It was hoped that after the end of “Desert Storm” in 1991 that the flow of Iraqi Oil would resume as it did before the Summer of 1990 and restore revenue to the Syrian economy, but it didn’t as one of the terms the UN forced on Iraq was the limited sale of Oil, which meant that no Oil was flowing through Syrian pipes and into Syrian ports for export to the rest of the world.

    And when the Iraqi Air Force was ordering sorties over the “no-fly zones” defying the terms of the peace deal struck in 1991, the UN continued the sanctions against Iraq, and continued the Embargo on Iraqi Oil, which also made the economic situation in Syria worse.

    By the time that Bashir al-Assad succeed his father Hafez to head the government in 2000, the economic situation was so bad that government programs had to be gutted in order for Syria to honor its military obligations to Lebanon, who have been in there since 1976 when the government that was in power at the timein Beirut invited Syrian troops in.

    The leadership in Dimashq and in the provinces weren’t going to tone down their lifestyles by a little economic setback, so a lot of welfare programs had their funding cut and like the rest of the Middle East, where it is not uncommon to have 1/4th of the workforce unemployed at any given time, and that forced even more hardship on the Syrian economy and the people and the longer it went on, the more restless and impatient the people got.

    And then came 2011 and the goings on in Tunisia, Egypt and then Libya and that Syrians were also watching these events on TV like the rest of the world was, through al-Jazeera, and some of the Syrians decided to start their own rebellion and revolution in the hopes that it will topple the Assad government and change things for the better.

    Unfortunately, things may not change for the better no matter who is in charge in Syria, because the major source of revenue for Syria originates in Iraq and as along as there is still an embargo on Iraqi Oil or no Iraqi Oil flows through Syrian pipes and on Syrian tankers, the economy in Syria will still be bad for everybody in Syria.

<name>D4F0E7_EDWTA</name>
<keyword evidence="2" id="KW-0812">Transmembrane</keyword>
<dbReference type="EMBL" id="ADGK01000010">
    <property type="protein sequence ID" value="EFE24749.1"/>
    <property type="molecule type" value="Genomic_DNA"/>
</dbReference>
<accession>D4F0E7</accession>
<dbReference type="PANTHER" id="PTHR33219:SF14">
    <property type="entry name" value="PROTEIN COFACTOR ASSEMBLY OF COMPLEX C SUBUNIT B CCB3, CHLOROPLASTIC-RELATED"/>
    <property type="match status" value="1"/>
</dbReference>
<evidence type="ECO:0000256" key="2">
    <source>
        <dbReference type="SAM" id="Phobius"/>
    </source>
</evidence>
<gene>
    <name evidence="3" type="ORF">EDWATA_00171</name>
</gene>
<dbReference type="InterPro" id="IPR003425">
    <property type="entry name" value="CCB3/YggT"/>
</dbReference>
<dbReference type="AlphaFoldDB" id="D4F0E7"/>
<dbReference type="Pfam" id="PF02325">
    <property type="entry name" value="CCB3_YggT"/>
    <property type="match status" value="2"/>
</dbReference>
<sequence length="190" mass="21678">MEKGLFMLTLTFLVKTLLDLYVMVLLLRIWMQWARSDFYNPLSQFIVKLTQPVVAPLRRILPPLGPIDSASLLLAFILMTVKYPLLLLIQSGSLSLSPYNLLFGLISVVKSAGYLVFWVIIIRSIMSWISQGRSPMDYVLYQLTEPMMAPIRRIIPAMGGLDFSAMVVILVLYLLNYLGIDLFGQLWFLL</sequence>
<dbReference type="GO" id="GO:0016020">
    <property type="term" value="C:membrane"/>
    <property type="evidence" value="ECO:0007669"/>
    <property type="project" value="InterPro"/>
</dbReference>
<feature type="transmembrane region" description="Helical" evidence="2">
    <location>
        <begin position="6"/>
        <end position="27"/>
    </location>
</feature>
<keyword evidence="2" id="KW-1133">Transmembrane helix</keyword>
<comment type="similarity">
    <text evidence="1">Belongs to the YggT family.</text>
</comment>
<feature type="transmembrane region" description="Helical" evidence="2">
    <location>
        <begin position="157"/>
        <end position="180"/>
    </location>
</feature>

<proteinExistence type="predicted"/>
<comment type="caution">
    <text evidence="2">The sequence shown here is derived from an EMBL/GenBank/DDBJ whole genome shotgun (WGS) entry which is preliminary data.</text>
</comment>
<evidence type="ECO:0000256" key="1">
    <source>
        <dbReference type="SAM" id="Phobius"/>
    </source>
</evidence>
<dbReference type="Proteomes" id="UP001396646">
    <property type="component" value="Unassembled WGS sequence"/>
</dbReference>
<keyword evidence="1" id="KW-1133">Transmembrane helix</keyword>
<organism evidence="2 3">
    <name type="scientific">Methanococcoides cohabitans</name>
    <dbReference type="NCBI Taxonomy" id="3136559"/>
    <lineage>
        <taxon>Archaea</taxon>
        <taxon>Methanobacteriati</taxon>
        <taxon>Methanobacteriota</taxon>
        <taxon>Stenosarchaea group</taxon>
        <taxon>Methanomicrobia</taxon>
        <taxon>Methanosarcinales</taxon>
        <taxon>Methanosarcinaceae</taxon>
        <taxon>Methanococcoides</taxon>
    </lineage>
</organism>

9. mikefive

    mikefive said, over 3 years ago

    The source I wanted to give you is no longer available or retitled. (CIA-Freedom of Information Act) However, from the U.S. Senate Committee on Banking, Housing, and Urban Affairs, Second Staff Report on U.S. Chemical and Biological Warfare-Related Dual-Use Exports to Iraq and The Possible Impact on the Health Consequences of the War:

    In October 1992, the Committee on Banking, Housing, and Urban Affairs, which has Senate oversight responsibility for the Export Administration Act (EAA), held an inquiry into the U.S. export policy to Iraq prior to the Persian Gulf War. During that hearing it was learned that U.N. inspectors identified many U.S.- manufactured items exported pursuant to licenses issued by the U.S. Department of Commerce that were used to further Iraq’s chemical and nuclear weapons development and missile delivery system development programs.

    Under findings:

    3. The United States provided the Government of Iraq with “dual use” licensed materials which assisted in the development of Iraqi chemical, biological, and missile- system programs, including:(6) chemical warfare agent precursors; chemical warfare agent production facility plans and technical drawings (provided as pesticide production facility plans); chemical warhead filling equipment; biological warfare related materials; missile fabrication equipment; and, missile-system guidance equipment.